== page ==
Canyon Sketches Vol 12 - August 2009

300 Endangered Humpback Chub Translocated to Shinumo Creek

by Meredith Hartwell, Science Communication and Outreach Program Intern,
Northern Arizona University

Some of the biologists and field crew members that participated in the project.
Biologists and field crew members.


June 2009 marked an important point in the conservation of a rare species of fish in Grand Canyon National Park. Mid-month, during unusually mild and cloudy weather, fifteen biologists and field crew members from several agencies hiked down Bright Angel Trail to Phantom Ranch, then traveled approximately 20 miles downstream by NPS raft to Upper Bass Camp. Once there, the crew took critical steps in a collaborative, multi-agency effort to establish a second satellite population of endangered humpback chub (Gila cypha) in Grand Canyon with the translocation of three hundred young chub into the clear waters of Shinumo Creek, a tributary that meets the Colorado River at River Mile 109.


Humpback Chub (Gila cypha)

Adult humpback chub in hand.

The humpback chub (Gila cypha) is an endemic species to the Colorado River basin. Once widely distributed throughout most of the Colorado River basin, just six populations are now found within the Colorado River system, with five in the upper part of the basin. The largest population is found at the confluence of the Little Colorado and Colorado Rivers in Grand Canyon.

Humpback chub evolved with the conditions that once existed in the deep canyons of the Colorado: turbulent water, large seasonal changes in flows and temperatures, and waters laden with silt. The construction of Glen Canyon Dam dramatically altered the Colorado River and the Grand Canyon ecosystem by changing the historically warm spring and summer waters to cold and blocking most of the sediment that the river used to carry. As a result of the dam, the Colorado now flows clear and with temperatures that are too cold for successful spawning of humpback chub. The cold clear Colorado River water, along with the introduction of non-native trout that prey on and compete with native fish for food resources, has caused severe population declines in humpback chub and other native fish species. Humpback chub have been listed as an endangered species since 1967, and have been protected under the Endangered Species Act since its inception in 1973.

One of the management goals for Glen Canyon Dam operation is to maintain or attain viable populations of existing native fish in Grand Canyon. In recent years, biologists have undertaken many conservation measures aimed at conserving humpback chub populations in Grand Canyon, including translocating humpback chub into previously unoccupied habitat in the Little Colorado River above Chute Falls. Establishing a second satellite population in another Grand Canyon tributary is critical, so that in the chance of a catastrophic event, such as a hazardous material spill into the Little Colorado River, the wild populations of humpback chub in Grand Canyon National Park are not lost.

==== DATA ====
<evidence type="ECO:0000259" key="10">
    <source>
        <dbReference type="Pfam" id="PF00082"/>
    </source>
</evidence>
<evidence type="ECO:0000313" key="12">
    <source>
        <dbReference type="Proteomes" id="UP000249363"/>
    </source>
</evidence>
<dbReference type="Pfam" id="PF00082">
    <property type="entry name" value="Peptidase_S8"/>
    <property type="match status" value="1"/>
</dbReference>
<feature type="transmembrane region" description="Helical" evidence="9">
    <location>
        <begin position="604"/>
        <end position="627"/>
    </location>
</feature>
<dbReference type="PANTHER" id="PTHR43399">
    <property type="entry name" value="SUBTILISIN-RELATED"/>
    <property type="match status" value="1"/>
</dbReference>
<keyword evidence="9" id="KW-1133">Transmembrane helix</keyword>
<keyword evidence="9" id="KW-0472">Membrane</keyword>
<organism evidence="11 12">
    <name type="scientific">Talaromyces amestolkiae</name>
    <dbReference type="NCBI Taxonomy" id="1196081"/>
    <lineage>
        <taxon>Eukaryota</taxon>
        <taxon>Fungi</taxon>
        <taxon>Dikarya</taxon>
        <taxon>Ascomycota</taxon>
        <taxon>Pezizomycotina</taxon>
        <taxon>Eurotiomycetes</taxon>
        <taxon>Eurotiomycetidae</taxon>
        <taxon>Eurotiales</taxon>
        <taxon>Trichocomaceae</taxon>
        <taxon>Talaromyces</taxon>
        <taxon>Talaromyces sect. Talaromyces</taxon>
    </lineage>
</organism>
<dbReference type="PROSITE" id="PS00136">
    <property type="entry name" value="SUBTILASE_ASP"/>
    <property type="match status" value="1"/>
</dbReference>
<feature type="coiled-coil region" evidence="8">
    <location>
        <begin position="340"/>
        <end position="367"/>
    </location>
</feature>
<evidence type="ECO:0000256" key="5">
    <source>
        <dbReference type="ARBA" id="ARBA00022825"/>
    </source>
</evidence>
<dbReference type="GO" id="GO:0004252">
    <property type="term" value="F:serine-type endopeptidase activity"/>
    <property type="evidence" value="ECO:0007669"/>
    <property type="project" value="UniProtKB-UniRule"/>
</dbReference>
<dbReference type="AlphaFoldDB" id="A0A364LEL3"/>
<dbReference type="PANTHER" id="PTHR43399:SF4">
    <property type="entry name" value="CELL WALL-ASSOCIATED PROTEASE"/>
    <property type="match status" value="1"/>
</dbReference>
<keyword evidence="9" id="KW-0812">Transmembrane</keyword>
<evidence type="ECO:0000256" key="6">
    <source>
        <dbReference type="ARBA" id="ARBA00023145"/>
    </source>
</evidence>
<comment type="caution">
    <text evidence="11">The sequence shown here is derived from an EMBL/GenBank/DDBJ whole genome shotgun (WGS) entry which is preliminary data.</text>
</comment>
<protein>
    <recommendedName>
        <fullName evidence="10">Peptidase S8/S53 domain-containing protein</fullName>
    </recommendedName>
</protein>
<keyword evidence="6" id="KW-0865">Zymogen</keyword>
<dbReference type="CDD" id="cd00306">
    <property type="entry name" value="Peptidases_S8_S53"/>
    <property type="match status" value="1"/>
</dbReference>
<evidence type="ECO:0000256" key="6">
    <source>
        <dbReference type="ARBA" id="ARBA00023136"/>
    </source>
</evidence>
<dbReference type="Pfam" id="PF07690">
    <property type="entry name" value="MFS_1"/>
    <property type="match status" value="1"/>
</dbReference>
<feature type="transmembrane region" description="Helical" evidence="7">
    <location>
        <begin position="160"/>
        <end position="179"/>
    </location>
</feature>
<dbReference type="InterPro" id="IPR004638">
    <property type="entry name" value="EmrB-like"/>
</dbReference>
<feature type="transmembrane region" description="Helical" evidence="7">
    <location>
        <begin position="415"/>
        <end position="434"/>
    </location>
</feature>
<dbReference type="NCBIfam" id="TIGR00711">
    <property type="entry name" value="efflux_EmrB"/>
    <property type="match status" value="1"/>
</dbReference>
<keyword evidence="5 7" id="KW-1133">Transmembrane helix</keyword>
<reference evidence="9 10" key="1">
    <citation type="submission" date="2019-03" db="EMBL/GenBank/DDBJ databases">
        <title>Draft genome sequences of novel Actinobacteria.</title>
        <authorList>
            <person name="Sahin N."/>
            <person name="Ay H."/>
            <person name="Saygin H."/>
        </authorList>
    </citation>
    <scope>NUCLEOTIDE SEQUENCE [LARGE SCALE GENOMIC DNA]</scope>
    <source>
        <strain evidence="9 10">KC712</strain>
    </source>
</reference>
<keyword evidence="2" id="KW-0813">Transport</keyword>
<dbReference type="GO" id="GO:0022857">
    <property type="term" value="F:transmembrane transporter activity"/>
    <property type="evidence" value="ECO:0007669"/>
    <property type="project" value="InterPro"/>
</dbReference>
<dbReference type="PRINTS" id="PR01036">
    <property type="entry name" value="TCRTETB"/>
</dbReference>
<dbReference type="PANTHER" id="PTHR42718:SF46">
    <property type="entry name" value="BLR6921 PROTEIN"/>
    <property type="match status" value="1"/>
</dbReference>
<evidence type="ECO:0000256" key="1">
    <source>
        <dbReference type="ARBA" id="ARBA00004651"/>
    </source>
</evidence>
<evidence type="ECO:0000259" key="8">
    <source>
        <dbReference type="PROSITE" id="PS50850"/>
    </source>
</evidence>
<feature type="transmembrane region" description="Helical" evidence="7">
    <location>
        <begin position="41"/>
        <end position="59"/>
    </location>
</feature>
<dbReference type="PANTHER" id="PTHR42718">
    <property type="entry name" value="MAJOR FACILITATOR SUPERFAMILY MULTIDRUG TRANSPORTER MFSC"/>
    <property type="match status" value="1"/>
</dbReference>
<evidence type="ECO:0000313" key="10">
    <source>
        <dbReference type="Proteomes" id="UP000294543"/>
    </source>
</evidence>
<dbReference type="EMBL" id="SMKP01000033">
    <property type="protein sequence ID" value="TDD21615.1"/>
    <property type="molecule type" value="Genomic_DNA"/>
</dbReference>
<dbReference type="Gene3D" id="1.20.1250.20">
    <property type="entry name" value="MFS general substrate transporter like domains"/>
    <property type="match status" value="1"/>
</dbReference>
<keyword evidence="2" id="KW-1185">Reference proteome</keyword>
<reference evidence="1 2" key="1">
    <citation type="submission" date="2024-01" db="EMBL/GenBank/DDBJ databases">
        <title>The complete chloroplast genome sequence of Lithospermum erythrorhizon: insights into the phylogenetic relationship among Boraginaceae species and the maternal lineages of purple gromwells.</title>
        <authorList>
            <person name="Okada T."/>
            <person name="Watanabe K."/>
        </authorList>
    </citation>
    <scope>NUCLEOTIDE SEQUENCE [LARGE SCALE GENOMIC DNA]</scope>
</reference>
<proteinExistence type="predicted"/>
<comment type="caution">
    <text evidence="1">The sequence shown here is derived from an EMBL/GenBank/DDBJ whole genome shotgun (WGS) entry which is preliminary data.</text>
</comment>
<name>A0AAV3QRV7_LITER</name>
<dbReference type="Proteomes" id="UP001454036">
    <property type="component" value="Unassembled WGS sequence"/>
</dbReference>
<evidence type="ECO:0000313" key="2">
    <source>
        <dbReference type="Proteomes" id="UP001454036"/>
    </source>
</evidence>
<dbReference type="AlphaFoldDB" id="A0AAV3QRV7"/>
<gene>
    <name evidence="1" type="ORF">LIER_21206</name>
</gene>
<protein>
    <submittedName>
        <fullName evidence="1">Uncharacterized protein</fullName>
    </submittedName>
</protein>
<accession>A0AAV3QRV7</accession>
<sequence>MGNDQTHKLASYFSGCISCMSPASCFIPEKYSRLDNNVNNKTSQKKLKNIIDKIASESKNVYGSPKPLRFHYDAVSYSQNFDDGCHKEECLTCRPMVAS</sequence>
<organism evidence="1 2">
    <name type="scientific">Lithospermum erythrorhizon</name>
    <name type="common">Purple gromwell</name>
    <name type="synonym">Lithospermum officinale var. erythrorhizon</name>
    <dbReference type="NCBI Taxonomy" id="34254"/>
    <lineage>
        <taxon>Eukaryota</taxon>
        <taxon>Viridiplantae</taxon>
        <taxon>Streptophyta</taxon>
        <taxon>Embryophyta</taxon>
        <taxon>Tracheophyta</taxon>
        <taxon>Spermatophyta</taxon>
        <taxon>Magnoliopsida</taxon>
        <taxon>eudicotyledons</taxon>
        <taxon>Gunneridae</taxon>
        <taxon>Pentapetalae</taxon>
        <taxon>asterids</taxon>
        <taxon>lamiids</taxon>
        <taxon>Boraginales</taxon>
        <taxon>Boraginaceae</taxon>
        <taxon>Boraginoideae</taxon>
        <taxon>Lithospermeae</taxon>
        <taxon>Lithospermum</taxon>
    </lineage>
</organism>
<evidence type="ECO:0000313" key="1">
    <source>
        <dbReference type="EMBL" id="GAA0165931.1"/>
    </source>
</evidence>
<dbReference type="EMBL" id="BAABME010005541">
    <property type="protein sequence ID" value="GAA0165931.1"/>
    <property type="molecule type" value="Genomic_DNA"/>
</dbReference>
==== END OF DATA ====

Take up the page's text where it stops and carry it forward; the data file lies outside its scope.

Shinumo Creek

Looking up Shinumo Creek above humpback chub pool 1.
Shinumo Creek


Shinumo Creek is suitable for humpback chub for variety of reasons: it has temperatures that range within the requirements for young chub to grow large enough to resist predation by non-native fish, dense vegetation grows along its banks, it contains a sufficient foodbase of invertebrates, there are low levels of non-native predatory fish, and a barrier falls prevents non-native fish from migrating from the Colorado River upstream to the release sites.

June's translocation field crew was composed of fisheries biologists from the National Park Service, U.S. Fish and Wildlife Service, Bureau of Reclamation, Grand Canyon Wildlands Council, and Arizona Game and Fish Department and volunteers. Each morning for a week, the group hiked the steep trail from their camp along the Colorado River to a section of Shinumo Creek a few miles from the river to prepare for the upcoming translocation.


The crew surveyed existing fish populations and removed non-native rainbow trout in the reaches of Shinumo Creek with appropriate humpback chub habitat using electrofishing, hoop netting, and seining (netting) techniques. These sampling methods repeated those used in earlier studies and in May 2009 to collect base-line data on Shinumo Creek fish populations. Future surveys will assess whether the translocated humpback chub population survives, thrives and ultimately grows.

Grand Canyon National Park fisheries biologist Brian Healy said, “The Shinumo Creek translocation project is a vital step in expanding humpback chub populations throughout Grand Canyon and in conserving the species.”



electrofishing in Shinumo Creek before the translocation.


The electrofishing crew consisted of four people: one person wearing a backpack electrofishing unit, or “shocker” that sent a pulse of electricity through the water in a ten to fifteen foot radius, while the other crew members stood nearby with nets. The electric current temporarily stunned any fish within that radius. The stunned fish rose to the surface, and were quickly netted by two crew members before they were washed downstream by the current or recovered from the electricity and swim away. The fish were immediately transferred to a bucket filled with water, held by the fourth crew member.
4 members of the electrofishing crew.


Electrofishing required deftness and a sure foot as the team moved slowly upstream through the current and over slick cobblestones, stopping periodically to study the captured fish. Native fish species – speckled dace and bluehead sucker – were measured and gently slipped back into the stream. Rainbow trout were likewise measured, but rather than being released, trout were euthanized and their stomach contents removed to later assess whether native fish had been consumed.

Over the course of several days, the crew made repeated electrofishing passes, and used hoop nets and seines in the stream reach where the humpback chub would be released. More than 800 rainbow trout were removed from the translocation reach in June and during previous field work in May in order to minimize the chance that the young chub would become prey, and also to reduce competition for food resources.

PIT Tag Antenna Installation

crew installing the PIT tag antenna.